Remedial bodywork consisting of Deep-tissue, Trigger-point therapy, Myofascial release and Lymphatic drainage.
Evolving techniques are Fascial work, Somatic work and interdisciplinary uptake.

The Philosophical approaches to massage of Body, Body -Mind and Body-Mind-Spirit and their relation to historical and cultural context previously discussed are:
Body - Western approach with focus on anatomy and physiology. If we do something to the body then we can predict what the result will be. Mind is not a factor as what you think about the therapy does not matter. Most forms of modern medicine work this way.

Body-Mind - How you think does affect your body. The set up of your clinic and your professional appearance affects the client's perception of you and the effectiveness of your treatment. Limited to within the clients own body and mind.

Body-Mind-Spirit - Thoughts, emotion and intention can affect other people. Relates to the holistic approach of eastern massage. Reiki uses energy flow in healing the body, uses the mind for distant healing and calls on spirit guides to assist. Intention is to heal without doing anything physical to the body.

My thoughts

Massage is a universal language - touch. No matter which culture, eastern or western, massage has had historical beginings and graduated from traditional techniques. It is easy to understand how rubbing relieves pain as we all do it when we hurt ourselves.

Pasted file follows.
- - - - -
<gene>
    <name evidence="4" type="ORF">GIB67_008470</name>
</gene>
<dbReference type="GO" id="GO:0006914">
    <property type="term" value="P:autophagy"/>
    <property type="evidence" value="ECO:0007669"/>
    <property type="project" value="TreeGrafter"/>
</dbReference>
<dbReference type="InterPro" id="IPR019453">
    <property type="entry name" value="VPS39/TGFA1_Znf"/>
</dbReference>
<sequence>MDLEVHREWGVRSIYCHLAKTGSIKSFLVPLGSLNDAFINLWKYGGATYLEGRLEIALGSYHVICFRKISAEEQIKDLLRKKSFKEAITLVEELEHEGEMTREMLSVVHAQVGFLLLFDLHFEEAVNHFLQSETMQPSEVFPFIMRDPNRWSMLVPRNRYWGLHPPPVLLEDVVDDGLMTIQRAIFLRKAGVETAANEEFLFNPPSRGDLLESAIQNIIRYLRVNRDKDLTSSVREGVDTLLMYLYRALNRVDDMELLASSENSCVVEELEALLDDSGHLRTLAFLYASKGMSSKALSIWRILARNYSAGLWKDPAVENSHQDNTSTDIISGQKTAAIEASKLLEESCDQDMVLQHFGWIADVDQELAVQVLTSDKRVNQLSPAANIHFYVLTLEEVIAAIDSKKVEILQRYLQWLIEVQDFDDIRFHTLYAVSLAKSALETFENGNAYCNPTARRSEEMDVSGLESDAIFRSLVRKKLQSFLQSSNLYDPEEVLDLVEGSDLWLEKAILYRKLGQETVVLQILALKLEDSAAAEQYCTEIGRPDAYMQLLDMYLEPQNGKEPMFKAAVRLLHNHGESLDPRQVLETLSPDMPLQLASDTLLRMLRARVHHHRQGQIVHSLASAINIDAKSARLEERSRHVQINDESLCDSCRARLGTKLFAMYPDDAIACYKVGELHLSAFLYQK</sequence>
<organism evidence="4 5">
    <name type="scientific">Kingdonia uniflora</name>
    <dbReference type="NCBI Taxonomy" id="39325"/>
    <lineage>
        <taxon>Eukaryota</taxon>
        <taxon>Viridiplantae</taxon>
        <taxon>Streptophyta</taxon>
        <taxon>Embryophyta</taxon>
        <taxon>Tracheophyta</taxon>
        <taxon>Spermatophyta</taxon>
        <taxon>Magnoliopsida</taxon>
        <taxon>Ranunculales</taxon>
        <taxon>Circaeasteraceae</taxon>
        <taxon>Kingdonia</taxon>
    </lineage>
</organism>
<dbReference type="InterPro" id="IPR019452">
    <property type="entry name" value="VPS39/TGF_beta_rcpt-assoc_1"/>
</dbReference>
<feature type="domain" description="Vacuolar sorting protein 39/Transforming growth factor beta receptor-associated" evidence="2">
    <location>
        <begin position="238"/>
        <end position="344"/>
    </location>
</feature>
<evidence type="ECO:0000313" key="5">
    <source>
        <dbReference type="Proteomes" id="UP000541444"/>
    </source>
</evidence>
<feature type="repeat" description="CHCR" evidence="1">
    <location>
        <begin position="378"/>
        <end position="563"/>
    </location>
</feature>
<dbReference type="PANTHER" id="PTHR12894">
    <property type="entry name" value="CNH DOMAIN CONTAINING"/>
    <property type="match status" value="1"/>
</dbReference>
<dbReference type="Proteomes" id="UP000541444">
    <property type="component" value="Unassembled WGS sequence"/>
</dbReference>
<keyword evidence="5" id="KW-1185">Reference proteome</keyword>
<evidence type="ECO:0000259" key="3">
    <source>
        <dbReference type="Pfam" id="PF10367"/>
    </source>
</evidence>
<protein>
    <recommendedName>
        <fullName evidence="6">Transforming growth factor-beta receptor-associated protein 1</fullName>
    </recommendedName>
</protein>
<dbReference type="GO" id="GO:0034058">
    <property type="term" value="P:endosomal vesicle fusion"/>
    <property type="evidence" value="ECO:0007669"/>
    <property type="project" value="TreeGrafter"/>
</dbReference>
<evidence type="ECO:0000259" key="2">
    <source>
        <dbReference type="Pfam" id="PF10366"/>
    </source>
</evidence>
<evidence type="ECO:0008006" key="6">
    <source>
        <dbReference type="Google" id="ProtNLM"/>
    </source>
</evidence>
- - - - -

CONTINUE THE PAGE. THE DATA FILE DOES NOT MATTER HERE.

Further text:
My own personal experiences in receiving eastern and western styles of massage such as Reiki, Hot stone therapy, Indian head massage, Swedish relaxation and remedial massage is that they have all assisted with managing pain and stress.
Both eastern and western massage techniques are being merged together today to obtain better results for the client.


Reiki Training
Class Notes McQuillan, D. (2009). Fundamentals of massage. Dunedin, New Zealand: Otago Polytechnic.
Pervious Learning
Text Books


East West Arts Institute Inc, 2008. History of Massage. Retrieved June 1, 2009 from

Integrative touch and body works, 2005. A brief history of massage. Retrieved from (2007). Orthopaedic medicine. Retrieved June 6, 2009 from

Salvo, S. (2007). Massage therapy -principles and practice (3rd ed). Missouri, USA: Saunders

Wikipedia (2008), Emil Vodder . Retrieved June 6, 2009 from